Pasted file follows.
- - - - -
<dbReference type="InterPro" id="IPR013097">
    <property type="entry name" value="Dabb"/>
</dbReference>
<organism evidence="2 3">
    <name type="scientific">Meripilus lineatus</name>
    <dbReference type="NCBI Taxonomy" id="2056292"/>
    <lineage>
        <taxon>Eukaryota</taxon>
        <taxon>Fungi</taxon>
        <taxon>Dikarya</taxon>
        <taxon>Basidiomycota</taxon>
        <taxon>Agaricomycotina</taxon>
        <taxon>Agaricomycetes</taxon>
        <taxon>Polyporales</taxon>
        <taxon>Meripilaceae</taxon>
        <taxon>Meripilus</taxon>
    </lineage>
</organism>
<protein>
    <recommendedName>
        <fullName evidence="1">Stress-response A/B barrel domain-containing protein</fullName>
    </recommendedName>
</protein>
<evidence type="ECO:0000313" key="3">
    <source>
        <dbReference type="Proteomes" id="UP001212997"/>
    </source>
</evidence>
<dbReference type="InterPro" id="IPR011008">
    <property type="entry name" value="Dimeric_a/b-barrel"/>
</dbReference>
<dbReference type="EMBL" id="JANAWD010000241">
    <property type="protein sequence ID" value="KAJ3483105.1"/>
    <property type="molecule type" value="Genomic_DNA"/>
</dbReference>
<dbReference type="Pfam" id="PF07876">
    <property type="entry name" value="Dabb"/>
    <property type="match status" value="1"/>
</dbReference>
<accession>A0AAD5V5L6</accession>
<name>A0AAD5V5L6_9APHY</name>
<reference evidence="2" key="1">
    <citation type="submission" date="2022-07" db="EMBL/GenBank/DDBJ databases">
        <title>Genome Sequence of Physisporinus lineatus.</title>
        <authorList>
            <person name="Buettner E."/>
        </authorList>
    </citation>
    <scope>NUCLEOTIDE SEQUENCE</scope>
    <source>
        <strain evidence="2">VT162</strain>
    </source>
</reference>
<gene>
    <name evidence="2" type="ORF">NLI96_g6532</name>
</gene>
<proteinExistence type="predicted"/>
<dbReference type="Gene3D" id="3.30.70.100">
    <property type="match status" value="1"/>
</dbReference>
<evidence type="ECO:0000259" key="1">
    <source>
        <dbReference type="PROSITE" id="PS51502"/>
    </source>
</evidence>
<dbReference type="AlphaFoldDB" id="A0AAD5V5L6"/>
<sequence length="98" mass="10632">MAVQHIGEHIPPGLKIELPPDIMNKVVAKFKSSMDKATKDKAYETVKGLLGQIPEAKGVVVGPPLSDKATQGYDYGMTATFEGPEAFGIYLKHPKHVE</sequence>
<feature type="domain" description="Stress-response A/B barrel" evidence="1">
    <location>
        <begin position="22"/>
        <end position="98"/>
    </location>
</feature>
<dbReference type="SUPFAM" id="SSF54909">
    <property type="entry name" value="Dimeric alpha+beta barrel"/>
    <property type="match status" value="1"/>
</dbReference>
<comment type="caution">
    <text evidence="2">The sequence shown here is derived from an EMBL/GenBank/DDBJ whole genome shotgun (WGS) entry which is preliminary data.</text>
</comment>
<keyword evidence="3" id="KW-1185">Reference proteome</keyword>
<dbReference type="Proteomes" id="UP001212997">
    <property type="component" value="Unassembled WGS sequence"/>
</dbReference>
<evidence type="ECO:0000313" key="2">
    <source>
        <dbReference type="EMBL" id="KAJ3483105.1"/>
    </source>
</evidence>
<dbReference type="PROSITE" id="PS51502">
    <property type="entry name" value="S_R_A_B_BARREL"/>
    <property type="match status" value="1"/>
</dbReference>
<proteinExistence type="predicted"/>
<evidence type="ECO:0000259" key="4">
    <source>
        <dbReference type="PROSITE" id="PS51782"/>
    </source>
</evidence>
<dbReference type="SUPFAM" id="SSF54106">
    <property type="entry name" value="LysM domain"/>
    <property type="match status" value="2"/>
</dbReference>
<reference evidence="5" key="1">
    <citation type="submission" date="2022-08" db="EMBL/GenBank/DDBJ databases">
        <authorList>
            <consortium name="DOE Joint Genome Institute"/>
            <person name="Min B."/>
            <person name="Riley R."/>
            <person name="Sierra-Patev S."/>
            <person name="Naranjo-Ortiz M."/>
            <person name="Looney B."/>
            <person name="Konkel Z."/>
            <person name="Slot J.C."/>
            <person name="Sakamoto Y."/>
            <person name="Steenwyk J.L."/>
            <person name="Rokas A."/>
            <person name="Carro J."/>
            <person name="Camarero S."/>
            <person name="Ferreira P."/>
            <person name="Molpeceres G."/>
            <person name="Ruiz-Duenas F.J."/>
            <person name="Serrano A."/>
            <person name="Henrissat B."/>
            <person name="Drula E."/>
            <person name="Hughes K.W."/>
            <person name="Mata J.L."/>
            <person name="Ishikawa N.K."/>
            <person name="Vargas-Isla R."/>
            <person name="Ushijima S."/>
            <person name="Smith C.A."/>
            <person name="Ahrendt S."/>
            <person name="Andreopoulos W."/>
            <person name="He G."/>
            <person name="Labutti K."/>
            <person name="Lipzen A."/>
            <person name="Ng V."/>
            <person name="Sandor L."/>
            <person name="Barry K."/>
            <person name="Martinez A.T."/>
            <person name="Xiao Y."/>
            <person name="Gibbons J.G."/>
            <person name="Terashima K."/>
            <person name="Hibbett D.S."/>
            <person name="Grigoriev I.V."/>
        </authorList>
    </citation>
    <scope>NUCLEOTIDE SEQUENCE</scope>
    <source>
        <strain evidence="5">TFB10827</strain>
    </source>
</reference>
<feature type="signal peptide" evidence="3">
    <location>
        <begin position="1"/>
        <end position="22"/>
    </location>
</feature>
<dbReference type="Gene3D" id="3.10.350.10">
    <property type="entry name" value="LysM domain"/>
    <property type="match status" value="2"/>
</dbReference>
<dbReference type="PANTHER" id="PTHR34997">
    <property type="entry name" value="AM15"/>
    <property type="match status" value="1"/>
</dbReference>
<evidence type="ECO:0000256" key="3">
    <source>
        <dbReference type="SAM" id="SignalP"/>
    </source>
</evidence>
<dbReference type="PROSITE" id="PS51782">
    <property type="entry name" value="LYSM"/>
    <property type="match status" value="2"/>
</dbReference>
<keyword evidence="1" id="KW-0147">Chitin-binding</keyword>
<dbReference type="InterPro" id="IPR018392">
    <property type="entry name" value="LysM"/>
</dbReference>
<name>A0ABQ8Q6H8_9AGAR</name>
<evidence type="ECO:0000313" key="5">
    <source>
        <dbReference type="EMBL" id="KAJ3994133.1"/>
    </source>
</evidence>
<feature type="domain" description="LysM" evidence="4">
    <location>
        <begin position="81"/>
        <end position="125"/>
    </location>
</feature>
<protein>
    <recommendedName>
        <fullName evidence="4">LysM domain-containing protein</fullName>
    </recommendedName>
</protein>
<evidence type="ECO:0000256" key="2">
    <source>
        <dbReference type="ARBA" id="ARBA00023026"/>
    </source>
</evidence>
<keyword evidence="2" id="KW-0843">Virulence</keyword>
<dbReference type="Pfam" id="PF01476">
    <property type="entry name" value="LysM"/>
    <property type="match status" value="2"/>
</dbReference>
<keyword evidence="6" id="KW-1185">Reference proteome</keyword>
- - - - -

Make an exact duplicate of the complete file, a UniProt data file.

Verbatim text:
<dbReference type="InterPro" id="IPR013097">
    <property type="entry name" value="Dabb"/>
</dbReference>
<organism evidence="2 3">
    <name type="scientific">Meripilus lineatus</name>
    <dbReference type="NCBI Taxonomy" id="2056292"/>
    <lineage>
        <taxon>Eukaryota</taxon>
        <taxon>Fungi</taxon>
        <taxon>Dikarya</taxon>
        <taxon>Basidiomycota</taxon>
        <taxon>Agaricomycotina</taxon>
        <taxon>Agaricomycetes</taxon>
        <taxon>Polyporales</taxon>
        <taxon>Meripilaceae</taxon>
        <taxon>Meripilus</taxon>
    </lineage>
</organism>
<protein>
    <recommendedName>
        <fullName evidence="1">Stress-response A/B barrel domain-containing protein</fullName>
    </recommendedName>
</protein>
<evidence type="ECO:0000313" key="3">
    <source>
        <dbReference type="Proteomes" id="UP001212997"/>
    </source>
</evidence>
<dbReference type="InterPro" id="IPR011008">
    <property type="entry name" value="Dimeric_a/b-barrel"/>
</dbReference>
<dbReference type="EMBL" id="JANAWD010000241">
    <property type="protein sequence ID" value="KAJ3483105.1"/>
    <property type="molecule type" value="Genomic_DNA"/>
</dbReference>
<dbReference type="Pfam" id="PF07876">
    <property type="entry name" value="Dabb"/>
    <property type="match status" value="1"/>
</dbReference>
<accession>A0AAD5V5L6</accession>
<name>A0AAD5V5L6_9APHY</name>
<reference evidence="2" key="1">
    <citation type="submission" date="2022-07" db="EMBL/GenBank/DDBJ databases">
        <title>Genome Sequence of Physisporinus lineatus.</title>
        <authorList>
            <person name="Buettner E."/>
        </authorList>
    </citation>
    <scope>NUCLEOTIDE SEQUENCE</scope>
    <source>
        <strain evidence="2">VT162</strain>
    </source>
</reference>
<gene>
    <name evidence="2" type="ORF">NLI96_g6532</name>
</gene>
<proteinExistence type="predicted"/>
<dbReference type="Gene3D" id="3.30.70.100">
    <property type="match status" value="1"/>
</dbReference>
<evidence type="ECO:0000259" key="1">
    <source>
        <dbReference type="PROSITE" id="PS51502"/>
    </source>
</evidence>
<dbReference type="AlphaFoldDB" id="A0AAD5V5L6"/>
<sequence length="98" mass="10632">MAVQHIGEHIPPGLKIELPPDIMNKVVAKFKSSMDKATKDKAYETVKGLLGQIPEAKGVVVGPPLSDKATQGYDYGMTATFEGPEAFGIYLKHPKHVE</sequence>
<feature type="domain" description="Stress-response A/B barrel" evidence="1">
    <location>
        <begin position="22"/>
        <end position="98"/>
    </location>
</feature>
<dbReference type="SUPFAM" id="SSF54909">
    <property type="entry name" value="Dimeric alpha+beta barrel"/>
    <property type="match status" value="1"/>
</dbReference>
<comment type="caution">
    <text evidence="2">The sequence shown here is derived from an EMBL/GenBank/DDBJ whole genome shotgun (WGS) entry which is preliminary data.</text>
</comment>
<keyword evidence="3" id="KW-1185">Reference proteome</keyword>
<dbReference type="Proteomes" id="UP001212997">
    <property type="component" value="Unassembled WGS sequence"/>
</dbReference>
<evidence type="ECO:0000313" key="2">
    <source>
        <dbReference type="EMBL" id="KAJ3483105.1"/>
    </source>
</evidence>
<dbReference type="PROSITE" id="PS51502">
    <property type="entry name" value="S_R_A_B_BARREL"/>
    <property type="match status" value="1"/>
</dbReference>
<proteinExistence type="predicted"/>
<evidence type="ECO:0000259" key="4">
    <source>
        <dbReference type="PROSITE" id="PS51782"/>
    </source>
</evidence>
<dbReference type="SUPFAM" id="SSF54106">
    <property type="entry name" value="LysM domain"/>
    <property type="match status" value="2"/>
</dbReference>
<reference evidence="5" key="1">
    <citation type="submission" date="2022-08" db="EMBL/GenBank/DDBJ databases">
        <authorList>
            <consortium name="DOE Joint Genome Institute"/>
            <person name="Min B."/>
            <person name="Riley R."/>
            <person name="Sierra-Patev S."/>
            <person name="Naranjo-Ortiz M."/>
            <person name="Looney B."/>
            <person name="Konkel Z."/>
            <person name="Slot J.C."/>
            <person name="Sakamoto Y."/>
            <person name="Steenwyk J.L."/>
            <person name="Rokas A."/>
            <person name="Carro J."/>
            <person name="Camarero S."/>
            <person name="Ferreira P."/>
            <person name="Molpeceres G."/>
            <person name="Ruiz-Duenas F.J."/>
            <person name="Serrano A."/>
            <person name="Henrissat B."/>
            <person name="Drula E."/>
            <person name="Hughes K.W."/>
            <person name="Mata J.L."/>
            <person name="Ishikawa N.K."/>
            <person name="Vargas-Isla R."/>
            <person name="Ushijima S."/>
            <person name="Smith C.A."/>
            <person name="Ahrendt S."/>
            <person name="Andreopoulos W."/>
            <person name="He G."/>
            <person name="Labutti K."/>
            <person name="Lipzen A."/>
            <person name="Ng V."/>
            <person name="Sandor L."/>
            <person name="Barry K."/>
            <person name="Martinez A.T."/>
            <person name="Xiao Y."/>
            <person name="Gibbons J.G."/>
            <person name="Terashima K."/>
            <person name="Hibbett D.S."/>
            <person name="Grigoriev I.V."/>
        </authorList>
    </citation>
    <scope>NUCLEOTIDE SEQUENCE</scope>
    <source>
        <strain evidence="5">TFB10827</strain>
    </source>
</reference>
<feature type="signal peptide" evidence="3">
    <location>
        <begin position="1"/>
        <end position="22"/>
    </location>
</feature>
<dbReference type="Gene3D" id="3.10.350.10">
    <property type="entry name" value="LysM domain"/>
    <property type="match status" value="2"/>
</dbReference>
<dbReference type="PANTHER" id="PTHR34997">
    <property type="entry name" value="AM15"/>
    <property type="match status" value="1"/>
</dbReference>
<evidence type="ECO:0000256" key="3">
    <source>
        <dbReference type="SAM" id="SignalP"/>
    </source>
</evidence>
<dbReference type="PROSITE" id="PS51782">
    <property type="entry name" value="LYSM"/>
    <property type="match status" value="2"/>
</dbReference>
<keyword evidence="1" id="KW-0147">Chitin-binding</keyword>
<dbReference type="InterPro" id="IPR018392">
    <property type="entry name" value="LysM"/>
</dbReference>
<name>A0ABQ8Q6H8_9AGAR</name>
<evidence type="ECO:0000313" key="5">
    <source>
        <dbReference type="EMBL" id="KAJ3994133.1"/>
    </source>
</evidence>
<feature type="domain" description="LysM" evidence="4">
    <location>
        <begin position="81"/>
        <end position="125"/>
    </location>
</feature>
<protein>
    <recommendedName>
        <fullName evidence="4">LysM domain-containing protein</fullName>
    </recommendedName>
</protein>
<evidence type="ECO:0000256" key="2">
    <source>
        <dbReference type="ARBA" id="ARBA00023026"/>
    </source>
</evidence>
<keyword evidence="2" id="KW-0843">Virulence</keyword>
<dbReference type="Pfam" id="PF01476">
    <property type="entry name" value="LysM"/>
    <property type="match status" value="2"/>
</dbReference>
<keyword evidence="6" id="KW-1185">Reference proteome</keyword>